First, to Starbuck's, colours are colours.  Removing words from the cup does not change the deep connection of red and green to the holiday of Christmas.  Starbuck's should be aware that more than words state the holiday.  Aesthetics do so also.  That being said, better than avoiding the controversy, seize it.  Print cups for every major holiday around this time of year.  Remind all of us that some of our neighbours celebrate Christmas.  Others celebrate Hannukah.  Others celebrate Kwanza.  We have the distinct pleasure of living in a multi-cultural mosaic in North America.  That makes me happy, even if my coffee comes in the Christmas cup.  Starbuck's can even go beyond December.  Print cups for other holidays throughout the year.  Did you all know that Starbuck's coffees are certified kosher for Pesach?

To the people who are upset at Starbuck's for removing the colours, get a grip.  Christians are being murdered in Iraq and Syria.  North Korea has concentration camps.  The homeless problem in our cities is appalling.  To waste time on a couple of words on a coffee cup is an insult to every person suffering anywhere in the world.  If you do not like it, bring your own mug.  I have a lovely Hannukah mug from Starbuck's.  Alternatively, there are many coffee shops in every city and town.  Get your morning fix somewhere else.  Or you can go to any Starbuck's and purchase this year's Christmas blend .  I think they have a holiday blend also.

In years past, Starbuck's has given out free coffee to veterans in honour of Remembrance Day.  That is a far more important statement from this company, a statement worth respecting.

The Gorman family has been in Toronto now for over a decade.  Jennifer and I will tell you though that we really miss being in Manhattan during December.  All of the stores have stacks of Christmas trees out on the sidewalks.  It lends a lovely smell and a richness of colour.  People smile a little more.  Stores are decorated.  It is a time-honoured tradition to go to Rockefeller Center to see the tree, and perhaps to take part in the public singing of Handel's "Messiah."  I like to purchase a bag of hot chestnuts from the street vendors to nosh while looking at all of the store displays along 5th Avenue.  That Christmas is not a Jewish holiday does not mean that we cannot share in the joy of our neighbours.  That governments guarantee freedom of religion was never intended to mean that there was to be no public recognition of holidays.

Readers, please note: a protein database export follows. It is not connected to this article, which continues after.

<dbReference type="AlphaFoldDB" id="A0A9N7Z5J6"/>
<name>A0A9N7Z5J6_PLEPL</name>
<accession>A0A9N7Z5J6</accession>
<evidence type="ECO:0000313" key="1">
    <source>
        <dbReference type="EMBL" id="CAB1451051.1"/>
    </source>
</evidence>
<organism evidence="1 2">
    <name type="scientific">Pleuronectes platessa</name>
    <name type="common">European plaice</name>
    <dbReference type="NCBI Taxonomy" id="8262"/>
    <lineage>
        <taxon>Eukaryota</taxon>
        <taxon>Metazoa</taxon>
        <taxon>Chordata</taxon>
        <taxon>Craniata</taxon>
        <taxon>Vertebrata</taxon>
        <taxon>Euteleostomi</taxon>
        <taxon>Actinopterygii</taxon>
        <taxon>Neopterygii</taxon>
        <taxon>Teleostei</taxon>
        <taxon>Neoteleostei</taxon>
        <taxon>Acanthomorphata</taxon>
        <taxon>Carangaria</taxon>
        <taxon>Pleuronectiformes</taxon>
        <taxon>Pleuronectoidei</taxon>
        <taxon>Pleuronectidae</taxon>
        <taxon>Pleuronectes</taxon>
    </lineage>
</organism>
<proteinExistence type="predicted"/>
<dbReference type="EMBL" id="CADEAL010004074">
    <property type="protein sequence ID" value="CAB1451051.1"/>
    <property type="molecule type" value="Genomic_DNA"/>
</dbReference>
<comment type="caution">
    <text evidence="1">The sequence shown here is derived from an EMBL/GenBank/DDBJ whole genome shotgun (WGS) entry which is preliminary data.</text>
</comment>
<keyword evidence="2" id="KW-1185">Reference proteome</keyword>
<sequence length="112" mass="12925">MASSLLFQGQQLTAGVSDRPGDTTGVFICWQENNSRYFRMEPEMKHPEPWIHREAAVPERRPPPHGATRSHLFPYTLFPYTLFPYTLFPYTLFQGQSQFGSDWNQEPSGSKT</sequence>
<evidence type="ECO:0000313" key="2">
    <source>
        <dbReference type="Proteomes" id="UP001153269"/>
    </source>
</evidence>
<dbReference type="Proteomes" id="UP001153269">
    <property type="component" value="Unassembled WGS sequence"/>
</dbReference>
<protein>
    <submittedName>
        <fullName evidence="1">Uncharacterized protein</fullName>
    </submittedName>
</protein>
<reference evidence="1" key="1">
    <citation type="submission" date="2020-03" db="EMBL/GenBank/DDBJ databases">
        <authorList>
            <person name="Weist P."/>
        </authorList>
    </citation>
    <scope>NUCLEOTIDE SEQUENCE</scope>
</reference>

Have a lovely day.


Sunday, November 8, 2015

Today's Safety Training...

Top of the evening to all...

Some years ago, my medium monster asked me asked me if our senses grow duller as we age.  I said to him that our senses do in fact get duller as we age, with the exception of my sense of irony, which seems to be getting sharper every day.

With that sense of irony, I must tell you what happened today.  I am writing presently from Buffalo.  I am in Buffalo for my monthly reserve duty requirement.  When I am in Buffalo, there is often a fair amount of admin that must happen.  This month, I had to sign off on a safety training.  The subject of  training for this month was Christmas tree safety.  Yes, it was quite funny.  They just signed me off on it.  I read the training.  Put the tree in water to keep the wood from drying out.  Clean up fallen needles.  Do not use an extension cord to connect it.

Now, we should talk about hanukiyah safety.  Jennifer comes from a family with the custom that everyone should have a hannukiyah.  Well and good, but with five of us in the house for Hannukah, the second half of the holiday scares me.  This runs the risk of either a class A or class B fire, depending on whether one uses candles or oil to light the flame.

Hannukiyah safety?  Keep a fire extinguisher handy.  As the holiday develops and you have had way too much fried food, keep your distance from the flames.

Have a good evening everyone.